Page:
The issue with buy now, pay later schemes, according to a loan expert

While buy now, pay later schemes can be handy tools when you can't quite afford a big-ticket item, one loan expert is worried that people who use them on a day-to-day basis aren't seeing it as debt.

It comes as an Auckland liquor store retracts its offer to allow customers to use a buy now, pay later service to purchase alcohol. The Bottle-O Panmure quickly walked back on the announcement after a slew of online contempt.

Buy now, pay later services are offered by many merchants, and it allows people to pay off what they're buying in several instalments often spaced a fortnight apart.

"It could be argued it's irresponsible for a liquor store to be offering this type of payment mechanism," Jon Duffy, Consumer NZ chief executive, told The Project.

It renewed the discussion about whether buy now, pay later services are good, bad, or simply need some oversight. 

While a recent survey found that 20 percent of buy now, pay later users reached for their credit cards to pay off instalments, Duffy said many find these schemes manageable and even helpful.

"If you're in a position to be able to manage the funds properly, they are actually a really good alternative because you don't pay any interest."

Last year the Government asked for and got submissions on how to regulate buy now, pay later services. A decision on that is still to come.

But some in the sector are asking for a code of conduct to be set up.

"It's a self-regulatory code of conduct put together by the industry, offered to the minister and his officials as providing the oversight for the sector," said Gary Rohloff, managing director of Laybuy.

"And it just provides a whole lot more flexibility."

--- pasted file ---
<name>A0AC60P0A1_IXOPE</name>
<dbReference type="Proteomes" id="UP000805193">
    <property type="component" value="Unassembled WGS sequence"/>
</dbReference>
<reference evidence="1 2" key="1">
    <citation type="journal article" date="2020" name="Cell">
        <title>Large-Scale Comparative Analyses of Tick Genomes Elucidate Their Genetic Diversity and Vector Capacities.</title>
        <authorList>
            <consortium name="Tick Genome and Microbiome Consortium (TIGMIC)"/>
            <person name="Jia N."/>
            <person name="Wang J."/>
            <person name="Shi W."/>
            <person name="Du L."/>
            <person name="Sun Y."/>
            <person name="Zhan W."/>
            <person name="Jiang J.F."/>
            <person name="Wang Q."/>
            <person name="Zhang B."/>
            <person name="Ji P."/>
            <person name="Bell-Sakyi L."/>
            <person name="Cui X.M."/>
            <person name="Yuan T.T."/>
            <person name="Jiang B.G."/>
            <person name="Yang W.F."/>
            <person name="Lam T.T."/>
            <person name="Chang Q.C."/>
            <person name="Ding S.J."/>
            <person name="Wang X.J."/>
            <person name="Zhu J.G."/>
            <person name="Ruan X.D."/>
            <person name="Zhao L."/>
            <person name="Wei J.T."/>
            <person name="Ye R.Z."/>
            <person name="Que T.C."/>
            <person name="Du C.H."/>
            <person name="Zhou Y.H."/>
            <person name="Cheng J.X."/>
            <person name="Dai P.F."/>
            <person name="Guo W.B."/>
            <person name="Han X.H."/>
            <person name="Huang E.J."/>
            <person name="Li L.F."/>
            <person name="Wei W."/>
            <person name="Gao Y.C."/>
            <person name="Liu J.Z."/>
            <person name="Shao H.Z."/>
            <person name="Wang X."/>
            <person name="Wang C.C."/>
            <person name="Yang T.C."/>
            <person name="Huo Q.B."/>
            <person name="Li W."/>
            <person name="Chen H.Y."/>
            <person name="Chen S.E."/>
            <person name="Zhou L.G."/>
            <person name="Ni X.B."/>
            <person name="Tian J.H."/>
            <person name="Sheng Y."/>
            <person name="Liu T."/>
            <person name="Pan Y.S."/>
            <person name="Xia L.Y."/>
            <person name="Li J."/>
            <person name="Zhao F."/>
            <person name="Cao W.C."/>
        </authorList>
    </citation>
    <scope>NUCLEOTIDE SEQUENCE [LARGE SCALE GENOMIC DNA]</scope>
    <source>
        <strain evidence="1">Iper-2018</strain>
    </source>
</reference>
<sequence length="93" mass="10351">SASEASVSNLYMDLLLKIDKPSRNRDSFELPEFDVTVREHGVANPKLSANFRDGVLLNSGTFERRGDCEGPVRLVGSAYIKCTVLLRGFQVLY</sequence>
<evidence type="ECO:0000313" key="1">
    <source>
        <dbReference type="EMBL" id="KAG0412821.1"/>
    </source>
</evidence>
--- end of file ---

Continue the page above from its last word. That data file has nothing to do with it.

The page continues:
Natalie Vincent.
Natalie Vincent. Photo credit: The Project

But Natalie Vincent, CEO of Ngā Tāngata Microfinance, which offers interest-free loans to families on limited incomes who need help with debt, doesn't believe the industry can regulate itself.

"They're calling for a code of conduct, but who would actually be monitoring that? Would they be setting up a compliance committee, who knows," she told The Project on Tuesday.

"But essentially, it's then industry monitoring industry, and I just don't think when you're dealing with something as serious as this … that they can actually monitor themselves."

Vincent estimates that one in four people who go to her business for a loan are part of a buy now, pay later scheme, and more and more people are using the system to buy essential living items.

"The issue with buy now, pay later is that people are not seeing it as debt, they're not seeing it as credit, and it is credit," she said.

"You go into any shop and you head out with an item that has monetary value, you're indebted to the service to pay that item. So it is credit and it is debt, and if you're not able to pay that back, that does incur fees, and worst case it ends up at a collection agent, which incurs more fees."

Buy now, pay later schemes are becoming a growing problem for the people she helps.

"The reason we see it as a growing problem is because the people we work with are already highly indebted, so they're in a situation of trying to manage problem debt, and often they have the added buy now pay later services on top of that existing debt, so it just begins to spiral out of control."

Watch Vincent's full interview on The Project above.